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Climate Change Induced Increase on Power Demand and CO 2 Emissions in the Middle East (Qatar)
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  • Léna Gurriaran,
  • Katsumasa Tanaka,
  • Yiannis Proestos,
  • Jos Lelieveld,
  • Philippe Ciais
Léna Gurriaran

Corresponding Author:[email protected]

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Katsumasa Tanaka
CEA Saclay,National Institute for Environmental Studies (NIES)
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University Of Strathclyde,University of Strathclyde
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Yiannis Proestos
The Cyprus Institute
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Jos Lelieveld
The Cyprus Institute
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Philippe Ciais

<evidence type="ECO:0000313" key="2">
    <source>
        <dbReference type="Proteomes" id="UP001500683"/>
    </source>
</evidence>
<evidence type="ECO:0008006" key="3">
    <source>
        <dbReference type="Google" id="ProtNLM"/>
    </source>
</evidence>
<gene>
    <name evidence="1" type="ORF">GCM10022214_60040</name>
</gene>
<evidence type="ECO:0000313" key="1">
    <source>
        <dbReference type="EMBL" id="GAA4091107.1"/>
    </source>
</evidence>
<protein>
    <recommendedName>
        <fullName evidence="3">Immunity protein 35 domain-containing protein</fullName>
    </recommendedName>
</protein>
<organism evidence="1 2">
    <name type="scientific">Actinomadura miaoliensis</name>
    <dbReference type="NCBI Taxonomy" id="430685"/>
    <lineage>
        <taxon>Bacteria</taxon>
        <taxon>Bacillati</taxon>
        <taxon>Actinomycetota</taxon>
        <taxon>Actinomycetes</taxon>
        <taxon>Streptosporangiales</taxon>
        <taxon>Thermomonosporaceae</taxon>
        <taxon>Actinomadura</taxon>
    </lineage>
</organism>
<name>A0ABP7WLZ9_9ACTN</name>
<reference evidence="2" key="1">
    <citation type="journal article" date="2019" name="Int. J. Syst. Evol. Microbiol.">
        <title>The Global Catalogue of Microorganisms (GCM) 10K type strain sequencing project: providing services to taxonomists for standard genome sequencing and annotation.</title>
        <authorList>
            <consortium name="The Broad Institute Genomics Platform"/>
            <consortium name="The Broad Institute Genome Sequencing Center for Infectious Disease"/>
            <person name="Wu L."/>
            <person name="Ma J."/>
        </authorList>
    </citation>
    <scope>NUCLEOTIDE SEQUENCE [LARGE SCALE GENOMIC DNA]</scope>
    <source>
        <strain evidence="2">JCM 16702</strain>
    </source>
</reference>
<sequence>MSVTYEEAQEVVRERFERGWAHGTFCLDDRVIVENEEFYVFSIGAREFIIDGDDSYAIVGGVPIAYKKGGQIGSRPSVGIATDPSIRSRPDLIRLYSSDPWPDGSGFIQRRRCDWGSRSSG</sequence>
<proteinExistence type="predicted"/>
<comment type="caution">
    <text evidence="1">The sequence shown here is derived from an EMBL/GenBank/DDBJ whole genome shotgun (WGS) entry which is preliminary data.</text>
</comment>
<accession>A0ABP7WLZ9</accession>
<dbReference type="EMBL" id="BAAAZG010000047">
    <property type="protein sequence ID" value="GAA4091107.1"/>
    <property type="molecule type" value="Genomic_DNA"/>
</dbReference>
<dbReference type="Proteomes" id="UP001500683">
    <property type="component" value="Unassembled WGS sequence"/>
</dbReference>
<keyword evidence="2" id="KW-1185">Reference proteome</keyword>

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The hotter the climate is, the higher the demand for cooling is, leading to more electricity consumption and CO2 emissions. To understand the effect of future regional warming on the electricity demand and CO2 emissions in the Arabian Peninsula region, we selected a representative country, Qatar, and developed a model that relates daily electricity demand with temperature. By combining this model with temperature projections from of 1 23 the CMIP6 database (bias adjusted and statistically downscaled), as well as GDP and population projections from four SSP scenarios, we calculated Qatar’s demand for electricity until the end of the century. We found an average sensitivity of 1.7 GWh/°C for the electricity demand, equivalent to 0.4 MtCO2/°C for CO2 emissions. The electricity demand is projected to increase by 5 to 35% due to warming alone at the end of this century. Under SSP1, the warming-induced CO2 emissions could be offset by improvements of carbon intensity. Under SSP5, assuming no improvement of carbon intensity, future warming could add 20 to 35% of CO2 emissions per year by the end of the century, with half of the electricity demand related to extremely hot days becoming more frequent in the future. Our findings suggest that it is important to consider additional CO2 emissions arising from future warming in future temperature projections.